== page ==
A strong story with compelling characters and dialogue.
Spent more time on development of good characters and less time dragging out boring conversations irrelevant to the core story arc.
Voices for characters were not unique enough - often I lost track of who was talking, especially in three-way conversations. I can't imagine that these conversations would be unambiguous in text without "said x", "x responded", etc, conversation structure crutches, so I assume that they intentionally removed them for the audio presentation - which would have been great if the narrator could keep the voices consistent and distinctive.
The universe was neat. The Moties are still a very cool idea for an alien civilization. The elevator pitch for this book's core story arc is awesome, it's just the characters and dialogue and pacing draped around that core arc that are terrible.
For calibration, I would give Mote in God's Eye four stars. I've liked other work by these authors; just not this book.
Characters are deeply, frustratingly foolish. Almost everything they do will make you cringe, like watching the poor ingenue wander upstairs alone in a bad horror movie.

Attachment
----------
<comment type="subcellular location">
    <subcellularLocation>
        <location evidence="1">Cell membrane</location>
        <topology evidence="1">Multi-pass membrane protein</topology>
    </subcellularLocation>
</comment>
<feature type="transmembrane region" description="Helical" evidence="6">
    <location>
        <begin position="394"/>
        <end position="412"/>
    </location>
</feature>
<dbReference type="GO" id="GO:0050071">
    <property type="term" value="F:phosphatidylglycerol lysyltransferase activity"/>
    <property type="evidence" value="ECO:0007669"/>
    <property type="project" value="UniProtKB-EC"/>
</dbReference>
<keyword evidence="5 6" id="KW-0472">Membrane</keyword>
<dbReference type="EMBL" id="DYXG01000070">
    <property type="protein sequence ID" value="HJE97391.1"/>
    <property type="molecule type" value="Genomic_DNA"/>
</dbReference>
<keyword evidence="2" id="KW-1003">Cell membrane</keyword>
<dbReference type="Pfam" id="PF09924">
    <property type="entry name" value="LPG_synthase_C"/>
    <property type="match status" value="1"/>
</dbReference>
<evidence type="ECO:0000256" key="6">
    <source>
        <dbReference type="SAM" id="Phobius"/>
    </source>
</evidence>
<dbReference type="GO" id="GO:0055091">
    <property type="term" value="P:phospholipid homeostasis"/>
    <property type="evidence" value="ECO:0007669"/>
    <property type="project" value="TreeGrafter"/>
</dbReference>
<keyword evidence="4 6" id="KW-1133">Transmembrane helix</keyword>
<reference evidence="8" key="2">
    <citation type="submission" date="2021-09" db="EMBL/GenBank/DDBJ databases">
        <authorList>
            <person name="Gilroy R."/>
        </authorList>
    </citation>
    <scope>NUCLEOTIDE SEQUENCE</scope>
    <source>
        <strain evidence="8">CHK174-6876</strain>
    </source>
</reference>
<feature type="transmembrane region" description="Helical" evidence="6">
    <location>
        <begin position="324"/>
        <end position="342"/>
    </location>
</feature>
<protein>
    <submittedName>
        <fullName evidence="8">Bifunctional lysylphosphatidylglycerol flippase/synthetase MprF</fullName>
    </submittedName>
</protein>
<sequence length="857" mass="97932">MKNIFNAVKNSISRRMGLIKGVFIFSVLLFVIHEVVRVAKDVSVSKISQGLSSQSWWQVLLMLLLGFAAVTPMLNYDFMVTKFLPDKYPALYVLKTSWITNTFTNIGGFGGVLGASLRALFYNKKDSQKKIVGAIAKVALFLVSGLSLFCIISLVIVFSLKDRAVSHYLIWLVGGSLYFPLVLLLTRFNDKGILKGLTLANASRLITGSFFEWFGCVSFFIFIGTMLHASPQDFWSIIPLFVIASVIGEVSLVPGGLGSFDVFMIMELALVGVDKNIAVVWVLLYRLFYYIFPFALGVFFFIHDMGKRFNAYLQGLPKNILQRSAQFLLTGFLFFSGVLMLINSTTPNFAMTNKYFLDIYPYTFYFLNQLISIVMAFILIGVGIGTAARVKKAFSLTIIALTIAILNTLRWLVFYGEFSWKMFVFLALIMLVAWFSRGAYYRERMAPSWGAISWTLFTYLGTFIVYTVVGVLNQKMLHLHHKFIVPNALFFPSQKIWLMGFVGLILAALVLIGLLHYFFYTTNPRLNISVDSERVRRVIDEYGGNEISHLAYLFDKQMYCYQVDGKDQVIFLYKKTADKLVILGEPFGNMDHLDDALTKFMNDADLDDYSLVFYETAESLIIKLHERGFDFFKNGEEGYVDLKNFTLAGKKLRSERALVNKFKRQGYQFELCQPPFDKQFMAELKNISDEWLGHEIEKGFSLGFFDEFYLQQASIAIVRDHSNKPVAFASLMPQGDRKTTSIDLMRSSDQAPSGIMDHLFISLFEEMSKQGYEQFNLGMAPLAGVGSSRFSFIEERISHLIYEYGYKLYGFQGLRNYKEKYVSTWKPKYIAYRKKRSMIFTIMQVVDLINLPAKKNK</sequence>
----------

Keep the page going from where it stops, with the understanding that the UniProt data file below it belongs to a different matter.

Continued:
No. Not a compelling storyteller.
The main character, but all were well done. Gardner is excellent as always, infusing the characters with individuality while steering safely clear of the fake accents and melodrama that characterize some narrators.
No, because the first-person perspective is baked too deeply into the story, such as it is.
This is not a terrible book, just not a very good one. The ambiguity surrounding Jacob's guilt is one bright spot throughout the book, but the final twist/resolution left me unfulfilled.
Report Inappropriate Content